Metabolic syndrome is associated with improved cancer-specific survival in patients with localized clear cell renal cell carcinoma

Zhenhua Liu, Haifeng Wang, Lian Zhang, Shaobo Li, Yu Fan, Yisen Meng, Shuai Hu, Qian Zhang, Zhisong He, Liqun Zhou, Wenke Han, Wei Yu, Jie Jin


Background: Metabolic syndrome (MetS) has been found to be prevalent in cancer and have implications in cancer outcomes. In this study, we attempted to evaluate the prognostic value of MetS in localized clear cell renal cell carcinoma (ccRCC) patients.
Methods: We retrospectively collected clinicopathological data and pre-treatment laboratory test results of 480 patients with localized (T1–2N0M0) ccRCC undergoing radical or partial nephrectomy in Peking University First Hospital. MetS was diagnosed by criteria of the 2004 Chinese Medical Association Diabetes Society. Univariate and multivariate analyses were conducted to analyze the association between clinicopathological characteristics, MetS, and disease outcomes.
Results: In our cohort, 136 patients (28.3%) were diagnosed with MetS. Among them, 113 (83.1%) were men, suggesting that men were more likely to have MetS. This syndrome was also associated with increased pre-treatment creatinine levels. Median follow-up time was 70 months (range, 1–118 months) and 5-year overall survival (OS) rate was 92%. MetS was an independent favorable factor of cancer-specific survival (CSS) (P=0.017), and similar results were observed in Fuhrman nuclear grade 1–2 ccRCC patients by further analysis. Neither of the four components of the MetS (hypertension, diabetes mellitus, overweight/obesity and dyslipidemia) was an independent predictor of CSS. Patients who met more than 3 of the 4 criteria for MetS had higher CSS than those who met fewer than 2 criteria.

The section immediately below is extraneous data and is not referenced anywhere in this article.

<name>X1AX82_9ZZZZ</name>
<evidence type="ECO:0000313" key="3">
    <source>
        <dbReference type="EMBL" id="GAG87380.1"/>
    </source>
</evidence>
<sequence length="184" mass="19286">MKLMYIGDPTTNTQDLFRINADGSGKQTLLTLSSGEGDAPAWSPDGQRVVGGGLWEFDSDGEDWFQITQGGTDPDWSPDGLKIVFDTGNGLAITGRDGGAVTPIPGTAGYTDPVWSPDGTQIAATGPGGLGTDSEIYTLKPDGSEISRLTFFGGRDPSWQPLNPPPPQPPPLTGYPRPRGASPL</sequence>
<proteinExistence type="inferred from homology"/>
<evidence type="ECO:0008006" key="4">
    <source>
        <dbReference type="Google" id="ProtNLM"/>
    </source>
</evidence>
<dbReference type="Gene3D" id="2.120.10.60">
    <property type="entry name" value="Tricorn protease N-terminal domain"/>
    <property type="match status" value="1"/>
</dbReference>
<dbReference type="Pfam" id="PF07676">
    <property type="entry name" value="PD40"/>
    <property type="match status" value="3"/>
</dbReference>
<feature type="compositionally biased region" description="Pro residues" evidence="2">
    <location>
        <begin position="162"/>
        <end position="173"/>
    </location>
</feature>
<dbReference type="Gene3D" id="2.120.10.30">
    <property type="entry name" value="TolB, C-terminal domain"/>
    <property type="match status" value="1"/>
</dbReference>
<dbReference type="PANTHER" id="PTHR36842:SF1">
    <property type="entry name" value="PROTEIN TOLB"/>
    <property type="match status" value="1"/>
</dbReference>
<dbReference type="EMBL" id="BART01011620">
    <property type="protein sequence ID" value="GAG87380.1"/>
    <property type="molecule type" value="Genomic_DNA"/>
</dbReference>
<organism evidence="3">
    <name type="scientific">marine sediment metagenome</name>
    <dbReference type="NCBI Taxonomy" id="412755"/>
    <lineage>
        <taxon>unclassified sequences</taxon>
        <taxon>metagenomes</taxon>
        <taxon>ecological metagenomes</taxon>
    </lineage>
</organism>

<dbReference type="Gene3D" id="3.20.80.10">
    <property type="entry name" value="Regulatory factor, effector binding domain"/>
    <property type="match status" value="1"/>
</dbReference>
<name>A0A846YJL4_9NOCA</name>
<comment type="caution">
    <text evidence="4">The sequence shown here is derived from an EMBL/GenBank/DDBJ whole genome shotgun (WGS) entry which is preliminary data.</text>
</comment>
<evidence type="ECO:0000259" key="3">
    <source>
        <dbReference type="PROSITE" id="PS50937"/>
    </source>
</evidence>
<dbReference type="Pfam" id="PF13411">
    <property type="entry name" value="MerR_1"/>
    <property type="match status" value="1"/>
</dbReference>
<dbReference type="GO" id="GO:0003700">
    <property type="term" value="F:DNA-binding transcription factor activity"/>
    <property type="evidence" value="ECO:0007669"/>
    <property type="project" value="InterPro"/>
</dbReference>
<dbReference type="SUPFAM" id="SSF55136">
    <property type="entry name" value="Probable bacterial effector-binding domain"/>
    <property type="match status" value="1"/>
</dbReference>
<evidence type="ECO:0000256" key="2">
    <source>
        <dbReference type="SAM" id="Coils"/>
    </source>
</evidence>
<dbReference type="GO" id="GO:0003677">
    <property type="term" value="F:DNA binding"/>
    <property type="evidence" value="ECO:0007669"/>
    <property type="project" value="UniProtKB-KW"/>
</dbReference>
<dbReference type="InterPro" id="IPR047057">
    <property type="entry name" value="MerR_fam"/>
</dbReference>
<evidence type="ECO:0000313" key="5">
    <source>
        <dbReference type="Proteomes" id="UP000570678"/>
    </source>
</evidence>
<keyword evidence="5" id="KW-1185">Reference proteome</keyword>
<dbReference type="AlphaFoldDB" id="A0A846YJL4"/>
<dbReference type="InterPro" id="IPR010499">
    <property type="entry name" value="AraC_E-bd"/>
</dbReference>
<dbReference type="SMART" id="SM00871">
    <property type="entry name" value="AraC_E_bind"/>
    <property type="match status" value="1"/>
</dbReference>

Conclusions: MetS is an independent prognostic factor for better CSS in localized ccRCC patients.